Highland Park Mayor Pulled Over Behind Wheel Of Cop Car
HIGHLAND PARK (WWJ) - A controversy at the highest levels of government erupted when police in Highland Park recently pulled over one of their own vehicles and said they found the city’s mayor belligerently behind the wheel.
And then they were sent home for the night.
Mayor DeAndre Windom admits he was pulled over while driving a police department-owned Cadillac, though he said he had not been drinking and wasn’t speeding, nor doing anything that would warrant being pulled over. The mayor also claims the Highland Park officers did not follow procedure because they didn’t run his license plate before approaching the vehicle that was equipped with police lights, but not the ones mounted on the hood of the car. It has an ‘X’ on the license plate, denoting a municipal vehicle.
The assistant city attorney said the traffic stop came after officers saw the mayor flash his car’s police lights at another motorist, apparently as a warning for bad road behavior.
For his part, Windom said one of the officers “flexed up at him” when he got out of the car. He said when he asked if the officers knew who he was, they said “No.” Windom said the officers were sent home that night because of their “attitude,” but were not fired.
One of the officers involved in the situation, however, told WWJ’s Vickie Thomas a different story. The officer claims Windom cursed insults at him, failed to produce his license and registration, and said he and his partner were fired on the spot.
According to police reports obtained by WWJ Newsradio 950, the officers first saw Windom driving near Woodward and Ferris just before midnight on March 30. The officers say they watched as the vehicle approached a red light and Windom activated the vehicle’s emergency red and blue lights, located in the front grill. The vehicle then passed through the intersection, disregarding the red traffic signal.
The officers began to follow Windom and observed as he allegedly failed to use turn signals and failed to yield to oncoming traffic, almost striking a pickup truck. It was at that point the officer driving the squad car, who has over 20 years experience in law enforcement, made the decision to pull Windom’s vehicle over.
The officer said Windom continued to drive, disregarding his squad car’s lights. The officer then activated the siren, at which time Windom pulled over. The officer said he approached the vehicle and stated “This is a very nice vehicle. I have never seen emergency lights on a Cadillac before. What agency do you work for sir?”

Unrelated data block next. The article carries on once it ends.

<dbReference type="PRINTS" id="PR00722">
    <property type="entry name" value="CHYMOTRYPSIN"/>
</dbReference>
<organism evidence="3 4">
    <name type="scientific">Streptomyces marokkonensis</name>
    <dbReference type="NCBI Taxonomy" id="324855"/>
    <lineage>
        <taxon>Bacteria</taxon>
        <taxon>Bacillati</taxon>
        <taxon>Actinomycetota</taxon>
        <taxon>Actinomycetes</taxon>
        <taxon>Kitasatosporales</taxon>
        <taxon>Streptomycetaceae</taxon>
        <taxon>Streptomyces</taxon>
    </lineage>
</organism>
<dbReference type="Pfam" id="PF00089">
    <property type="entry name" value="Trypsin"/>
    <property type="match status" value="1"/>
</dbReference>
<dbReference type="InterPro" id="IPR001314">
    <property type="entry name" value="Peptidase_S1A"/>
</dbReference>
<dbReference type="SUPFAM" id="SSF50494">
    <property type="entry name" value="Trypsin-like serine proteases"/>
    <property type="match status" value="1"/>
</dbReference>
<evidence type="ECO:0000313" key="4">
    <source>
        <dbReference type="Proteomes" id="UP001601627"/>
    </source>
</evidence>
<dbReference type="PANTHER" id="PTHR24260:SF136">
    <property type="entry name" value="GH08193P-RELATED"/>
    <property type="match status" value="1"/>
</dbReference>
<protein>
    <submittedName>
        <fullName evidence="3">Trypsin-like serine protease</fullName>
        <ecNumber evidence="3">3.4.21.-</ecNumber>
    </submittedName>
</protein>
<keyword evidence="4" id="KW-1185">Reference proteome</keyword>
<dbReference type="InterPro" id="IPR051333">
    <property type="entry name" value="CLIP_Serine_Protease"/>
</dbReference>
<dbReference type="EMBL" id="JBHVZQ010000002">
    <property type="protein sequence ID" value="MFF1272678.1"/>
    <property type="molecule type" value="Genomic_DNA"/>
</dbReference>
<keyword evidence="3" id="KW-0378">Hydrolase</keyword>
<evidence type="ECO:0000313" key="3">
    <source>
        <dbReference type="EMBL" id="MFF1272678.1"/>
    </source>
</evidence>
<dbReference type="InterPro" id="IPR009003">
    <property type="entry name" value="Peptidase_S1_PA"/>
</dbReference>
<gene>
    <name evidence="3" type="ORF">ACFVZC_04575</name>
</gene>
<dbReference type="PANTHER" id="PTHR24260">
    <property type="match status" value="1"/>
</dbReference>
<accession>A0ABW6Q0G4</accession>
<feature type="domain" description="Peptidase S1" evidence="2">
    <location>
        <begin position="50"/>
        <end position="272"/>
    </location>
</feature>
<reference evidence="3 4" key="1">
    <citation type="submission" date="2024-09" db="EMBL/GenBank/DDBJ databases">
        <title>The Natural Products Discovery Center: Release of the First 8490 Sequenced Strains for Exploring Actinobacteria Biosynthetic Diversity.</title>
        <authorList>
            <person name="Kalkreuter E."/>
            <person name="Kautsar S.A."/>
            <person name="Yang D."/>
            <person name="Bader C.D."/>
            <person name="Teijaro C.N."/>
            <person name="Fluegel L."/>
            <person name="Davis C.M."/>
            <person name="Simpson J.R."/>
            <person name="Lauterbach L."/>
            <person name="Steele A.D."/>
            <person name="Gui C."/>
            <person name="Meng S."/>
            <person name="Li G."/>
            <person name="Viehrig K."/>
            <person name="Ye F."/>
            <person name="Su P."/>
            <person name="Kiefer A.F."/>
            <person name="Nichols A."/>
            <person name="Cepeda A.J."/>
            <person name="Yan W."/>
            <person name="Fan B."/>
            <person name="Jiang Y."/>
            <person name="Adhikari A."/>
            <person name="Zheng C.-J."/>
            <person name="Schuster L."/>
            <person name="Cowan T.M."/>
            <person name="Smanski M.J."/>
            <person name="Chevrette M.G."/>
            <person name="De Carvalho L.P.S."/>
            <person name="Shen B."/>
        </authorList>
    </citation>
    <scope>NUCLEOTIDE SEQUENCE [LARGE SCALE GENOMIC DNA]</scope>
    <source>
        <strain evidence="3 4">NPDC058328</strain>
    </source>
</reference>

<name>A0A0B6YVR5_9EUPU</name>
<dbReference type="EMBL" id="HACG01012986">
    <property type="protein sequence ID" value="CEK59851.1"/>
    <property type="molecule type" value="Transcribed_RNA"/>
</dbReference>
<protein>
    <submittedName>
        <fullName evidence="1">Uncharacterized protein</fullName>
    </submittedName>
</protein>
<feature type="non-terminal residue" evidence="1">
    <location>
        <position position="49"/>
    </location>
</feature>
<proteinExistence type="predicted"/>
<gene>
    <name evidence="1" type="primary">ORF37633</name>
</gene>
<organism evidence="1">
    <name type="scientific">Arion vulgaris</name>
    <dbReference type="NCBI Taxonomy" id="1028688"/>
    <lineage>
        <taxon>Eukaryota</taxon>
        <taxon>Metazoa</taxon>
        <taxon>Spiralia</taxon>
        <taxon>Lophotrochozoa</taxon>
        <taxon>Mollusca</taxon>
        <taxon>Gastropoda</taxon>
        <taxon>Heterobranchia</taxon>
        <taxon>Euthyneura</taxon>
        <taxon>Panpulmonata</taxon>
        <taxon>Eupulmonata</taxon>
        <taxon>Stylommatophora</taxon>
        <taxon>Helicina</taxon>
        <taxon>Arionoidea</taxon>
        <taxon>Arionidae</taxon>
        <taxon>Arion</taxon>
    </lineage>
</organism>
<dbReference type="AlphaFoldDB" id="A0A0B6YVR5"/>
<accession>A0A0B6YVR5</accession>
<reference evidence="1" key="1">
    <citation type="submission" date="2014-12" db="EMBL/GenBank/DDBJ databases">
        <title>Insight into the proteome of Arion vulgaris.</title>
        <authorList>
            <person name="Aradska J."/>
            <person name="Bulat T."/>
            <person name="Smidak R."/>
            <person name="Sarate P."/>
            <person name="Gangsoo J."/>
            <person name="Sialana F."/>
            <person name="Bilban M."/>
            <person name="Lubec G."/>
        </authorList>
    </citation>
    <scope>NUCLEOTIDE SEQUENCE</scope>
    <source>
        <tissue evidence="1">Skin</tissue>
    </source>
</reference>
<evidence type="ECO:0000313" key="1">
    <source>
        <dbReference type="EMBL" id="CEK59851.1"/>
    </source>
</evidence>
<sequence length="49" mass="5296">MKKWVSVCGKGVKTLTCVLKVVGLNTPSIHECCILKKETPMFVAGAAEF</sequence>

The officer said Windom asked, in an aggressive tone, why he was being pulled over. When the officer explained, the mayor allegedly asked “Do you know who I am?” The officer then asked for his license and registration, to which Windom replied “Do you know who I am? I am the mayor of Highland Park,” according to the report.
The officer said Windom continued to be non-compliant and refused to provide identification, saying “You’re a f****** dumb-dumb.” The officer said “Excuse me?” to which Windom replied “You’re a f****** dumb-dumb.” The officer asked that Windom treat him with a level of respect to which he kept responding “I am the mayor of Highland Park.”
The officer said he believed discretion would end the traffic stop on a positive note and stated “You have a good night sir, drive safe,” before turning and walking back to the squad car. While walking back to his squad car, the officer said he heard a door close and turned around to see Windom “aggressively” walking toward him.
The officer claims Windom then “chest bumped” him, causing him to take a few steps back. The officer said Windom then walked up to him, got into his face and said “What you gonna do?” The officer, who said he detected what he believed to be a slight odor of intoxicants, said he raised both hands toward the mayor and stated “Nothing, sir.”
The officer said he tried to get back into his squad car, but Windom wouldn’t leave him alone, asking for his name and badge number, which he provided. Windom then asked how long the officer had been working with the department, to which he answered “Since November of 2012.” The officer claims the mayor smiled and said “Not anymore, you’re fired. You’re out of here.”
Windom then apparently asked the other officer the same questions, responding “You’re fired. You’re out of here, too.” The officers said Windom then requested the phone number to the police station, which he was given. Windom then made a phone call and shortly thereafter, the officers were advised to return to the station.
Upon returning to the station, the officers spoke with Police Chief Kevin Coney, who said they would be fired. According to the report, Coney said “Yes, it looks that way. He is the man. You should have humbled yourself to him.” The officers said they were relieved of duty and sent home that night.
The situation has raised quite a few questions. Can a mayor legally drive a car with police lights, and can the elected official use the police lights? WWJ Legal Analyst Charlie Langton says “No.”
“Michigan law is clear: the only people who can use flashing or rotating lights are police, fire and ambulances. I found no exception for a mayor to use those lights,” he said.
Langton said improper use of those emergency lights could actually land the mayor in jail for 90 days on a misdemeanor charge.
“Bottom line, the mayor may have some authority over the police, but he cannot act like a police officer. If you possess those lights, that’s a crime, and if you use those lights, that’s a crime as well,” he said.
Langton said other vehicles allowed to use flashing lights — such as private security, wreckers and funeral hearses — are restricted to use yellow or amber lights.